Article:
Land use

All land use polices, plans, and practices should be based on sustainable development and production; the reduce-reuse-recycle ethic; the encouragement of a balance between optimum and diverse use of land, recognizing the natural character of the land (for example, fertile soil, wetland, aquifer recharge area, and critical habitat); the intrinsic value of Nature in and of itself, independent of any worth to humanity; and the assurance of social justice in the formation and implementation of land use policy.

We believe that planning and implementation of land use policy at all levels-local, regional, and multiregional-should occur through democratic, participatory public processes.

Ownership

We encourage the social ownership and use of land at the community, local, and regional level, particularly in the form of community and conservation land trusts, under covenants of ecological responsibility. We affirm the practice of individuals to hold title to land under covenants of ecological responsibility.

The wealth in land created by the community should be retained for the support of the community, while recognizing the legitimate right of individuals to retain the wealth in land created by direct labor investment.

We believe in strongly discouraging and eventually eliminating land speculation (that is, the purchase of land to sell in the future for profit at the expense of the community or the environment).

We need to develop a land use policy that addresses and recognizes the diversity of human needs within individual locales (that is, the need for places for living, working, recreating, worshipping, shopping, and enjoying natural areas and open spaces). Such a policy needs to acknowledge the diversity of human needs for commodities such as housing, and to accommodate them within planned policy. New development must be limited to that required to provide for vital human needs.

Habitats

Human habitats must be designed or redesigned so that they are built with energy efficiency in mind, on a human scale, with integrated land uses. Such integrated land uses should provide, for example, ready access between home and work, a local supply of food, ready access to natural areas, and a de-emphasis on individualized motorized transport. Human habitats should be connected to each other by a system of ecologically responsible mass transit.

Land and community development should encourage less alienating styles of architecture that are compatible with human, social, and environmental values.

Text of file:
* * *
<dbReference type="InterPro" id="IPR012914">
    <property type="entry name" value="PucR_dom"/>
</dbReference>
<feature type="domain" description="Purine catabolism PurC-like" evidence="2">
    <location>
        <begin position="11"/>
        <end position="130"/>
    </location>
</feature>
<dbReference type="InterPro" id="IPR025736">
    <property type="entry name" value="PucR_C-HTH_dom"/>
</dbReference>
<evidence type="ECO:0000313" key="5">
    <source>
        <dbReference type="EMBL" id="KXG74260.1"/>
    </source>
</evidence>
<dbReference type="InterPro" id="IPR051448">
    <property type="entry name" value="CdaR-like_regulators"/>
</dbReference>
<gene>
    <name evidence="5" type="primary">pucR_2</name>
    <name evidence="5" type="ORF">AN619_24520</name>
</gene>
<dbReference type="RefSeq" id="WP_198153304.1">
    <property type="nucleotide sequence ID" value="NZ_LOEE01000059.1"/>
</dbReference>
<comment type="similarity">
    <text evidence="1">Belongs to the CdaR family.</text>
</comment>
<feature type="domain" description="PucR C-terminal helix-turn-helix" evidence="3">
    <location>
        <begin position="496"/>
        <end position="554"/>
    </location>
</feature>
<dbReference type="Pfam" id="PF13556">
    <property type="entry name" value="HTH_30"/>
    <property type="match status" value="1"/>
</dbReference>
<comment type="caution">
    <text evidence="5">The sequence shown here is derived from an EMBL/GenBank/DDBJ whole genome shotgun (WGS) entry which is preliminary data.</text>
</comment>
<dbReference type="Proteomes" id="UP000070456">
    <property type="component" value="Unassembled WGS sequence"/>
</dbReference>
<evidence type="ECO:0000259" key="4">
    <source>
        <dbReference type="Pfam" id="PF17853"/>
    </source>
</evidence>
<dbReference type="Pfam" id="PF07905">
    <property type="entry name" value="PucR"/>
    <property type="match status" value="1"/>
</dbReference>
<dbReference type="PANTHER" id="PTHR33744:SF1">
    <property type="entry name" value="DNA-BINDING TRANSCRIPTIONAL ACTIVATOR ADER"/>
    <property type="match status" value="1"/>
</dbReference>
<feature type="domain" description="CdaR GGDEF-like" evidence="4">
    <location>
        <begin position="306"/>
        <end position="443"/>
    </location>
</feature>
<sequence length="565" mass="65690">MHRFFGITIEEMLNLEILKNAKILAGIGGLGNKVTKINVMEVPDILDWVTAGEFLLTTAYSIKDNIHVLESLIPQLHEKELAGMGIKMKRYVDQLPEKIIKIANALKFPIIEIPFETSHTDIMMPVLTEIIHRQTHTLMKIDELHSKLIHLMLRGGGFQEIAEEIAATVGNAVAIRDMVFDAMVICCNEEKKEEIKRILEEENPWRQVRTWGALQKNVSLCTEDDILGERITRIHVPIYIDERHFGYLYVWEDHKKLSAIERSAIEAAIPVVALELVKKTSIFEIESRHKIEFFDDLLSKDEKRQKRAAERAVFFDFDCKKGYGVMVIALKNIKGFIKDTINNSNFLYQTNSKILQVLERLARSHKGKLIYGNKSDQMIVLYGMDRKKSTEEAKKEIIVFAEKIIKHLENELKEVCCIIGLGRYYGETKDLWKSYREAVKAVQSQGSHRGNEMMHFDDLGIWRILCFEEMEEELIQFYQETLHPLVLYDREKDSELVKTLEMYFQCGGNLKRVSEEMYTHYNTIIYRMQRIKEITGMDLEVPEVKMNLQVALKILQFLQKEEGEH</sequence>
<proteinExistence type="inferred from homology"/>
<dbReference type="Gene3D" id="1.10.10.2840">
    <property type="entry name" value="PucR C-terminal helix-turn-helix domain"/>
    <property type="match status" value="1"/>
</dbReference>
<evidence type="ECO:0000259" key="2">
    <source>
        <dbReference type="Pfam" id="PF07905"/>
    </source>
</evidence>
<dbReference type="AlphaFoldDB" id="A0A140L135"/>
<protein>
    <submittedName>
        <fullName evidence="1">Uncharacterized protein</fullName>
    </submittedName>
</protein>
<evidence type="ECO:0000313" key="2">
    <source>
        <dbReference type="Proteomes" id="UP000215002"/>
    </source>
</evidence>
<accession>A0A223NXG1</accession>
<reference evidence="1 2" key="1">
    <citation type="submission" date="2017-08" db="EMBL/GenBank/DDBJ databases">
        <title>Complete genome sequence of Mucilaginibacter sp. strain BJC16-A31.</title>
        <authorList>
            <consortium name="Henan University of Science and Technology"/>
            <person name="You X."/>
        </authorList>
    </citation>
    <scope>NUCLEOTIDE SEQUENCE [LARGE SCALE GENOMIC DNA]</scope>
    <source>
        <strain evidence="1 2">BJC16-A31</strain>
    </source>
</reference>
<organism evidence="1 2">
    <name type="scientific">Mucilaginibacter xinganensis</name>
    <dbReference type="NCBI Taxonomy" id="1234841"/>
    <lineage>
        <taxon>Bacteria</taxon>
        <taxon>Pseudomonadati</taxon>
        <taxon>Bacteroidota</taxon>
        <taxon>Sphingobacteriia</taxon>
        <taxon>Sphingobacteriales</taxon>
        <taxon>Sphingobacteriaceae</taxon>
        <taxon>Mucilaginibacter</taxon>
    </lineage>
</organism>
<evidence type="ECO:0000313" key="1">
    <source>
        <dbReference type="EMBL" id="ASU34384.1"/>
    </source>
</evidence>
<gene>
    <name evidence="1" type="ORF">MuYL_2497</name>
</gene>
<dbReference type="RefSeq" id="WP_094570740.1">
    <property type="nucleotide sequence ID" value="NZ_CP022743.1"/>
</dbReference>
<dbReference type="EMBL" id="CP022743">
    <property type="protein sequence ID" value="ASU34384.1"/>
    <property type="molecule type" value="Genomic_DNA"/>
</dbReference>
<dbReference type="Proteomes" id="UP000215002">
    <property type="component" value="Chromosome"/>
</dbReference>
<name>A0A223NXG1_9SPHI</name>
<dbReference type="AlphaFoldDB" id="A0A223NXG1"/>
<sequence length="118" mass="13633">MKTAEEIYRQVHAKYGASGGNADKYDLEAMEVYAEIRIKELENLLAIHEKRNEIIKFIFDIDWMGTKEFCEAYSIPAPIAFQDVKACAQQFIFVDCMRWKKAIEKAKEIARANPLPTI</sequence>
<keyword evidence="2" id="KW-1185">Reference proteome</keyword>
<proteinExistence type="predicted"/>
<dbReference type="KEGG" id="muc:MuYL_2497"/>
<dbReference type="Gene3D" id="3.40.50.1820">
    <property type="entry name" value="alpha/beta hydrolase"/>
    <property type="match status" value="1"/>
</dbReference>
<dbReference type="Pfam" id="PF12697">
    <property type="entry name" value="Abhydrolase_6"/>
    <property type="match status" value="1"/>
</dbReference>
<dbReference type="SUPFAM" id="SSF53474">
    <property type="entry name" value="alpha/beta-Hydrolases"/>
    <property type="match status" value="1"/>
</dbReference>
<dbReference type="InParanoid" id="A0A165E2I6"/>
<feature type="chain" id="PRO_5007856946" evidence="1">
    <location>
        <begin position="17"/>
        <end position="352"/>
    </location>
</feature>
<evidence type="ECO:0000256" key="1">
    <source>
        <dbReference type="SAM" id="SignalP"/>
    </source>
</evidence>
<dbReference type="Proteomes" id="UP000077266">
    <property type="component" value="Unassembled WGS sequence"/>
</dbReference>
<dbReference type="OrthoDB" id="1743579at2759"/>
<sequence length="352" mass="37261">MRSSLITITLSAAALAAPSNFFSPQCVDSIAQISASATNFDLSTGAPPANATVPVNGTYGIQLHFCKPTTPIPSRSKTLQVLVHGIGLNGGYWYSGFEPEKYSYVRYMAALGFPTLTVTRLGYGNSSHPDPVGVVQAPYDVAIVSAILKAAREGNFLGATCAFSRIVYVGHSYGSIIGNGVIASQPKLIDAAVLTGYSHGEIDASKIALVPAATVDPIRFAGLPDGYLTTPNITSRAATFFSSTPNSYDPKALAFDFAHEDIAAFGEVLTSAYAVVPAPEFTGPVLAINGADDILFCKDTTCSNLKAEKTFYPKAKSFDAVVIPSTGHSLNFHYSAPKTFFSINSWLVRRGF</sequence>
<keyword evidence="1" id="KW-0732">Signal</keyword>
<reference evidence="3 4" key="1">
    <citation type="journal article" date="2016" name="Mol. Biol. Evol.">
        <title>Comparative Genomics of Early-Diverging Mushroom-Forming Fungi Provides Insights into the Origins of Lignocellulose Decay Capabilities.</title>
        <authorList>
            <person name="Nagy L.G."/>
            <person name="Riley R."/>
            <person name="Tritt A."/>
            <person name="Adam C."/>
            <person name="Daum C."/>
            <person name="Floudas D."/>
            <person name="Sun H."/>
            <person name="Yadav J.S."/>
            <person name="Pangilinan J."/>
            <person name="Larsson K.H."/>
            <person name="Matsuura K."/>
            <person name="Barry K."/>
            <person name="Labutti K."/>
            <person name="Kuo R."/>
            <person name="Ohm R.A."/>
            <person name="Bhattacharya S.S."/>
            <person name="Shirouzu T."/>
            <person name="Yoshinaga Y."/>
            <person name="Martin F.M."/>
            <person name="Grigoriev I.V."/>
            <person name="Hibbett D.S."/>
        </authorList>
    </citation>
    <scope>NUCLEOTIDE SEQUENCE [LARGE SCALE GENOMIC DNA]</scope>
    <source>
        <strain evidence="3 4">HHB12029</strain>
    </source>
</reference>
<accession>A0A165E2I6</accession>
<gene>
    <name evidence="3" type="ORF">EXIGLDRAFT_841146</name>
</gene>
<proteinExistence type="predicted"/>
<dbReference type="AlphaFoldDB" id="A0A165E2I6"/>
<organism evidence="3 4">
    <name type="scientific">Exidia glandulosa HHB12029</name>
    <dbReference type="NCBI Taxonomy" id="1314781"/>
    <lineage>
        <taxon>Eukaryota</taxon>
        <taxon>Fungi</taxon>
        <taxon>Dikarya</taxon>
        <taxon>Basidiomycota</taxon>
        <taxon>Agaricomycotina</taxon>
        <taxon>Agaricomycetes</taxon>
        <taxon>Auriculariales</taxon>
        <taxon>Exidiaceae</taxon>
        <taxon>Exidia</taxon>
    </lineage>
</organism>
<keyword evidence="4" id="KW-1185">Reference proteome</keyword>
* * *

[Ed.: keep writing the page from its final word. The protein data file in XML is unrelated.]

We need to assure nondestructive public access to special public and private recreational and appropriate ecological sites and areas, such as coastal areas and selected wilderness areas.

Control and planning

We must encourage and facilitate responsible and responsive bioregional control of land use policy, with a guiding principle of "think globally, act locally." Such local control should result in appropriately optimal and diverse land use relationships, where, for example, unique ecological and productive lands were not used for incompatible purposes.

We acknowledge the need for continuous multilocal (that is, regional) and multiregional coordination in the planning and implementation of land use policy.

We must preserve pristine wilderness areas, and return nearly pristine areas to their original state, while continuing to allow nondestructive public access (for hiking, for example).

A particular land use activity should not adversely affect adjacent land (for example, mining operations cannot be allowed to cause water pollution, and timber cutting cannot be allowed to cause soil erosion). The regional long-term environmental and social impacts of any resource extractions should be minimized, and the land restored to a healthy ecological state. We need to assign priorities for the immediate restoration of existing lands that were adversely affected by corporate and community activity in the past.

We must promote the preservation and extension of wildlife habitat and biological diversity by creating and preserving large continuous tracts of open space (complete ecosystems), so as to permit healthy, self-managing wildlife populations to exist in a natural state. (See also Biological Diversity and Animal Liberation section.)